Good News on Maternal Health in India, Ocean Conservation in Canada, and Palm Oil

Plus, Jal Jeevan, human rights in Finland, psychedelic medicine in Australia, reproductive rights in France, fish friendly hydropower, and the 50th anniversary of the Endangered Species Act.

Good News on Maternal Health in India, Ocean Conservation in Canada, and Palm Oil
The Great Bear Sea is the area of ocean off the coast of the Great Bear Forest, in British Columbia, Canada. Credit: Ian McAllister
This is our weekly roundup of good news from around the world. If you'd like to get this in your inbox, you can subscribe for free below. 

There are some weeks when writing a newsletter about progress feels really tone-deaf. This is one of them. The death toll from the earthquake in Turkey and Syria is now over 20,000 and rising. That's a difficult number to get your head around. Amidst the unimaginable devastation, rescue crews continue to work around the clock to pull off any last minute miracles and bring relief the survivors.

It's a vivid reminder that far too many people still live so close to the edge. We can't predict these kind of events, but we do know that their impact is far worse for the most vulnerable. The response has been heartening. Old rivalries have been abandoned, and the disaster has brought out the best of humanity, but this will be of small comfort to those who have lost everything.

We're not sure what else to say. Words of course, aren't adequate. Our thoughts and prayers are with the rescuers and survivors, and all those who have been affected.

Good news you probably didn't hear about

In the year 2000, a grim cover story in Newsweek forecast that 30 million children in Africa would be orphaned by 2010 because of AIDS. It never happened - thanks in large part to the United States' PEPFAR program, which has provided over $100 billion in funding and saved 25 million lives in the last two decades. WaPo

Progress continues: 12 countries in Africa have reached 95% antiretroviral therapy coverage in pregnant women, 16 countries worldwide have eliminated mother to child transmission of HIV, and Botswana recently became the first high prevalence African country to be validated as being on the path to elimination. Common Dreams

India's Jal Jeevan Mission continues to be one of the great, unsung stories of human development. Almost 79 million households have been provided with access to a tap water connection since the program's launch in August 2019 - bringing the total to 111 million, or 56% of rural households in the nation. Financial Express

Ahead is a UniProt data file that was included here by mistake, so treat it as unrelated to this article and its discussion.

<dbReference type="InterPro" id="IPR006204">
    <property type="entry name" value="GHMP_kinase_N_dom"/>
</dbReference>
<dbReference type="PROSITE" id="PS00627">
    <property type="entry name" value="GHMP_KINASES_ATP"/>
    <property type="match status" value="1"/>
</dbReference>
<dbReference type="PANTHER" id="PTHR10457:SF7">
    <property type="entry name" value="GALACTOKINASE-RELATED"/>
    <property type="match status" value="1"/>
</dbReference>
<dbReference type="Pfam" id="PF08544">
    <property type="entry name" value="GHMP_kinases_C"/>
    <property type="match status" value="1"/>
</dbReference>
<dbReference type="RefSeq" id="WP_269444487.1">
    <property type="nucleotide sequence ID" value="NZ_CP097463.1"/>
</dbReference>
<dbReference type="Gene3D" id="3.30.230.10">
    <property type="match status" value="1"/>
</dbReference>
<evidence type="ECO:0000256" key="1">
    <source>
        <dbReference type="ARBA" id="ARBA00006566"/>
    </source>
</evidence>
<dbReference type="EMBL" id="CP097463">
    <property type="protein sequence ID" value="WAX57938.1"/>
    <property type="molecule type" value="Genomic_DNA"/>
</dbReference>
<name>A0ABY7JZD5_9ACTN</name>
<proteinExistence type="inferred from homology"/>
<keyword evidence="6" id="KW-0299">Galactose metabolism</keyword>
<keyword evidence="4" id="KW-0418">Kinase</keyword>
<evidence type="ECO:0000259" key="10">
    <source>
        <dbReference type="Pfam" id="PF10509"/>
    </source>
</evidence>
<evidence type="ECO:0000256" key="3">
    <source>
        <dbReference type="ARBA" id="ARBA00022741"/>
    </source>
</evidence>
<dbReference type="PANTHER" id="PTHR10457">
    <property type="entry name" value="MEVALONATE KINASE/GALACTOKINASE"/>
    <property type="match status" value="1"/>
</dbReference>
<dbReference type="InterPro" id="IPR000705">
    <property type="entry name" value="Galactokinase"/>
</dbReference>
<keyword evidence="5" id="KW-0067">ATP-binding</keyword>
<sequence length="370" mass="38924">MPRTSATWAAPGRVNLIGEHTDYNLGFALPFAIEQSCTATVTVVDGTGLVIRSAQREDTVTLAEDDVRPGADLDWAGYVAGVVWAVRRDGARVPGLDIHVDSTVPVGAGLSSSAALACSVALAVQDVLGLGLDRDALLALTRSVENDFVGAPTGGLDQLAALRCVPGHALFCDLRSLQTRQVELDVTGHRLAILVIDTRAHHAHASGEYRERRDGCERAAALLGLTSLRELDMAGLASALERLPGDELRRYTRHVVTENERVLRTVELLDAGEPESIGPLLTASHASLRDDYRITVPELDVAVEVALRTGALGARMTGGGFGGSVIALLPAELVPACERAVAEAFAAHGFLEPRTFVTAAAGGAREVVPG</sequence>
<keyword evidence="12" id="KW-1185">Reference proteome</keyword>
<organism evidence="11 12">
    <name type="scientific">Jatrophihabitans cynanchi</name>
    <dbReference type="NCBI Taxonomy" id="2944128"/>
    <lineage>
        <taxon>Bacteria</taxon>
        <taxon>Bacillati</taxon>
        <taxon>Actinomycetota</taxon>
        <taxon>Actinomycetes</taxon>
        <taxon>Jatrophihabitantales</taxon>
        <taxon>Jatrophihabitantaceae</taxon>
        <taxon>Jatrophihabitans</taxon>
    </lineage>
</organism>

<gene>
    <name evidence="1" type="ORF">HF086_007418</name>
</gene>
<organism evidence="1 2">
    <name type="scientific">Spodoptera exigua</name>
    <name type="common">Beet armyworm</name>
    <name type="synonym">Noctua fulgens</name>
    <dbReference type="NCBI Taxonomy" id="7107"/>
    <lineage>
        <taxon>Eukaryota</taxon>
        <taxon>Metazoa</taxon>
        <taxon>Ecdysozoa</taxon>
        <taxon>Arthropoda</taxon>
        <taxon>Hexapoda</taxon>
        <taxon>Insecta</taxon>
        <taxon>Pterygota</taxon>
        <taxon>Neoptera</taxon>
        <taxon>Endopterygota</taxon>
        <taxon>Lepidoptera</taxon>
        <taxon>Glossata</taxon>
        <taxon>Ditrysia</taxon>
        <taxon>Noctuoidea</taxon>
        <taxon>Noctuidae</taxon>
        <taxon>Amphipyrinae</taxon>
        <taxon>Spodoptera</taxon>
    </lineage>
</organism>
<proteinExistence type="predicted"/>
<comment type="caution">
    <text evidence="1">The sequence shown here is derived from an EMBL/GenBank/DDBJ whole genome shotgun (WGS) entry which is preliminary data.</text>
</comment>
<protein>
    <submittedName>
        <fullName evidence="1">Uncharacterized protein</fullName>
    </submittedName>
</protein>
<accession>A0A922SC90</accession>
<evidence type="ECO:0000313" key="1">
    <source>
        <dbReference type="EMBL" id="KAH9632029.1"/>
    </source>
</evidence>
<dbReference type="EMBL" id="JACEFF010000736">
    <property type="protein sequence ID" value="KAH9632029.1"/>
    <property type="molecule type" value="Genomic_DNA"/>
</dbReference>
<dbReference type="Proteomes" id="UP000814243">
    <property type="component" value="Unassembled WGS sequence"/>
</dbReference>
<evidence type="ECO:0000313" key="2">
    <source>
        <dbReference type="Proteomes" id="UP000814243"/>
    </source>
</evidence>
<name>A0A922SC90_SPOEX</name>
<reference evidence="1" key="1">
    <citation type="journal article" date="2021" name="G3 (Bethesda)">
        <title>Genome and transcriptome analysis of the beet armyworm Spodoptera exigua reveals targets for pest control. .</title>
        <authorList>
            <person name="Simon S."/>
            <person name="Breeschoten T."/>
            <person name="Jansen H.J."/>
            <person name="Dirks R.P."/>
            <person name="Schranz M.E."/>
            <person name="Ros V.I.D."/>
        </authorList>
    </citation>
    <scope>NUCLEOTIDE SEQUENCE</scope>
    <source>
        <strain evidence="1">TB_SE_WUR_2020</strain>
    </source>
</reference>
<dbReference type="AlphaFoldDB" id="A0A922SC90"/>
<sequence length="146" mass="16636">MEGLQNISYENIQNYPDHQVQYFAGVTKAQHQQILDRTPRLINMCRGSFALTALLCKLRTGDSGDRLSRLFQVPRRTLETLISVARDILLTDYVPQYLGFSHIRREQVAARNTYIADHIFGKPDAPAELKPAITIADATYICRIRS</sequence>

India's army of a million all-women community health workers, known as ASHAs, continue to be some of the world's great, unsung heroes of public health. In 2006, India's maternal mortality rate was 254 deaths per 100,000 live births. By 2020, ASHAs had helped slash that by over 60%, to 97 per 100,000 live births. MIT Tech Review

Along with WhatsApp, ASHA workers also rely on books to reach the most vulnerable and marginalized people in the community. Here, Maya Patil, an ASHA from Maharashtra’s Kutwad village with 13 years experience ,talks to a group of migrant sugarcane cutters.

One of last year's biggest human rights stories was the Philippines' landmark ban on child marriage. New data is now showing that government efforts to prevent teen pregnancies are working too - pregnancy amongst women aged 15 to 19 declined from 8.6% in 2017 to 5.4% in 2022. Asia News

Finland has passed legislation making it substantially easier for trans people to change their legal gender. The new law, passed by a large majority in parliament, means transgender people 18 and older can legally change their gender by a process of self-declaration, and no longer have to go through an onerous medical and psychiatric approval process first. Spain passed a similar law in December.

Madagascar has approved a new program to expand safety net services to at least 3 million people, or 13% of the country's extremely poor households, and Brazil has restarted its federal housing program “Minha Casa, Minha Vida” for lower income people. The Print

The number of mothers in the United States who smoke cigarettes during their pregnancy has declined by 36% in the last five years, from 7.2% in 2016 to 4.6% in 2021, an annual average drop of 8%. This is really good news - tobacco exposure is is one of the biggest causes of adverse pregnancy outcomes. US News

In a major labour rights victory, the US Department of Homeland Security has issued new guidance allowing migrant and immigrant workers who experience or witness labour or civil rights violations to receive protection against deportation, and temporary employment authorization. It's the result of years of worker-driven organizing and advocacy. HRW

The words no woman may be deprived of the right to termination of pregnancy have taken a step closer to being added to France’s constitution after being approved by the country's Senate. “At a time when so many women are still deprived of this right, when countries are taking it away from them or challenging it, France will continue to tirelessly defend it.The Local

Australia has become the first country to recognise psychedelics as medicines. The Therapeutic Goods Administration has approved the use of MDMA and psilocybin, the active ingredient in magic mushrooms, for certain mental health conditions. They will be considered schedule 8 drugs - approved for controlled use when prescribed by a psychiatrist - from July 2023. ABC